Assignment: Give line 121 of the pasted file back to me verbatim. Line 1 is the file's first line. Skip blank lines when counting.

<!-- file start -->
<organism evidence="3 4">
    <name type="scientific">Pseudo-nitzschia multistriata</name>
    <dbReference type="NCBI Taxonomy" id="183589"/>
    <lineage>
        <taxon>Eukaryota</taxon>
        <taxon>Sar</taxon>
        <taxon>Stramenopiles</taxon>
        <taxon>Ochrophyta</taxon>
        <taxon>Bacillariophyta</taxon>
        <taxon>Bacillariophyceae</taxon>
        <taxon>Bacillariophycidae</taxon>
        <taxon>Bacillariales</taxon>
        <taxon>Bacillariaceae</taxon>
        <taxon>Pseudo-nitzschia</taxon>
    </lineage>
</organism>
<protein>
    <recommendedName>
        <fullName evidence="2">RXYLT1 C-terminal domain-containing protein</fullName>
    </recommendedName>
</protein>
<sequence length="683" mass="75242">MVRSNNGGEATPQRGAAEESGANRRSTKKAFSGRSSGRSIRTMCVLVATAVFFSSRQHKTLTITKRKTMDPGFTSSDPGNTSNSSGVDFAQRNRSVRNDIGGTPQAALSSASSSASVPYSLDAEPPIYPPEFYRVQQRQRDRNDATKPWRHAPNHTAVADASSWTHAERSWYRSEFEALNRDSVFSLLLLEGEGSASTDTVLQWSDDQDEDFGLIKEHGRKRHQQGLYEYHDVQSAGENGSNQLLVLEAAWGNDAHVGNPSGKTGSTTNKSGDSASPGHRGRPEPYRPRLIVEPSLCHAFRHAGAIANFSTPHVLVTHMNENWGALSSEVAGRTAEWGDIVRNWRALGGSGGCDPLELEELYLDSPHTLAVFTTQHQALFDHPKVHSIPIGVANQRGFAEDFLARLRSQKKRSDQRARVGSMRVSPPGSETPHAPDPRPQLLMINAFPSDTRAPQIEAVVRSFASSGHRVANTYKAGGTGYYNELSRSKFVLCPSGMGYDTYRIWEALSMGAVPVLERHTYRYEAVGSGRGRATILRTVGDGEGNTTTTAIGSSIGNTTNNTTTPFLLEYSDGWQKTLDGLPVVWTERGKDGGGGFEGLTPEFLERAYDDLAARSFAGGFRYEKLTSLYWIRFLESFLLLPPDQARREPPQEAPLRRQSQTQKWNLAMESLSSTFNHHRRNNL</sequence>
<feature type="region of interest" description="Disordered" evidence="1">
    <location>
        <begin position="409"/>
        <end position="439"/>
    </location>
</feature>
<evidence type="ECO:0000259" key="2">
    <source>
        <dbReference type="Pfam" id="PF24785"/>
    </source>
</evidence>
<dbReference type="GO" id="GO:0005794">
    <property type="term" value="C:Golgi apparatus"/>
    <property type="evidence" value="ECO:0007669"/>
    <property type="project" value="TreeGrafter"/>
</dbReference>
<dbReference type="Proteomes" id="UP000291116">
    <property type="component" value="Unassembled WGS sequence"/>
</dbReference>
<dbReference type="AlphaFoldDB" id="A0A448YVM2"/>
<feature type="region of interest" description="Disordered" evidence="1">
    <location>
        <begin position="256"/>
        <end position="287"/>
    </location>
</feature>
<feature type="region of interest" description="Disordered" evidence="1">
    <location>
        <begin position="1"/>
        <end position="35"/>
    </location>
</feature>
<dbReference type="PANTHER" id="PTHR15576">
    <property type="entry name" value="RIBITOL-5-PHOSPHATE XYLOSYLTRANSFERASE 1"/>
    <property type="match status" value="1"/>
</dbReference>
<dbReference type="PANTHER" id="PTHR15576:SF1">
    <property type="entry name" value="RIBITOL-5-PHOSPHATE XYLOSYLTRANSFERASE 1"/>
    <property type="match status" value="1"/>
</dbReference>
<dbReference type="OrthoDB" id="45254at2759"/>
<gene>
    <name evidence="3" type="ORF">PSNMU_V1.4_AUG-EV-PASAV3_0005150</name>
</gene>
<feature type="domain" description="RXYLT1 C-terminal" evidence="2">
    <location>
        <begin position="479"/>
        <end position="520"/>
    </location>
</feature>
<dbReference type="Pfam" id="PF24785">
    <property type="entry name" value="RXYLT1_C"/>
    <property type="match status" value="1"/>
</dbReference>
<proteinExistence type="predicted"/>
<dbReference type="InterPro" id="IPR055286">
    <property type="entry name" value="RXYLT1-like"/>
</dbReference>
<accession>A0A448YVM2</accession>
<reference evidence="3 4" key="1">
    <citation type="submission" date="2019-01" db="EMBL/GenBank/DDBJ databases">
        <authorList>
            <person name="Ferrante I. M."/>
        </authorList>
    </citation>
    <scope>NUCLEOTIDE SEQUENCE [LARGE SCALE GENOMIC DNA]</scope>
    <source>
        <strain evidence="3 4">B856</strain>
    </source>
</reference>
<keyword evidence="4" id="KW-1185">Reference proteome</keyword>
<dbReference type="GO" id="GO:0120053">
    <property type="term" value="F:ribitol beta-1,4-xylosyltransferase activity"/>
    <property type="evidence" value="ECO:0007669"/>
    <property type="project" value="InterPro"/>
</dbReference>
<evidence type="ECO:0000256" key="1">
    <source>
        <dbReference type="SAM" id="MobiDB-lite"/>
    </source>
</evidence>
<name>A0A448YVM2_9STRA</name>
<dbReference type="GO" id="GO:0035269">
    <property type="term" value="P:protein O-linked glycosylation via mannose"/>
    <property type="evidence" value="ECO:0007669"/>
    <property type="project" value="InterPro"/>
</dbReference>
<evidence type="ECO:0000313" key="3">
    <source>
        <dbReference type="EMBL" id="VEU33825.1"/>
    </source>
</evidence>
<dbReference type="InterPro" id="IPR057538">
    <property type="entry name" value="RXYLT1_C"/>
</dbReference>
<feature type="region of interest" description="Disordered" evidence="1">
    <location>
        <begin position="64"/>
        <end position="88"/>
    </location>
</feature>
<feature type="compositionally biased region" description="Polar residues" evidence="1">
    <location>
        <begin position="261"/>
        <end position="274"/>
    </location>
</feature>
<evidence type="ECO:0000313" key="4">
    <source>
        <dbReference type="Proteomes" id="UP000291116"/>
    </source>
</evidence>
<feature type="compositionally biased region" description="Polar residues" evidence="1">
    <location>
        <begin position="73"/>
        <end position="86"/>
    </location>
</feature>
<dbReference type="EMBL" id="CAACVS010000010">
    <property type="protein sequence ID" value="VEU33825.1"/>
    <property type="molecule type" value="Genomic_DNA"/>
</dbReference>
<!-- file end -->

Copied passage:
        <end position="88"/>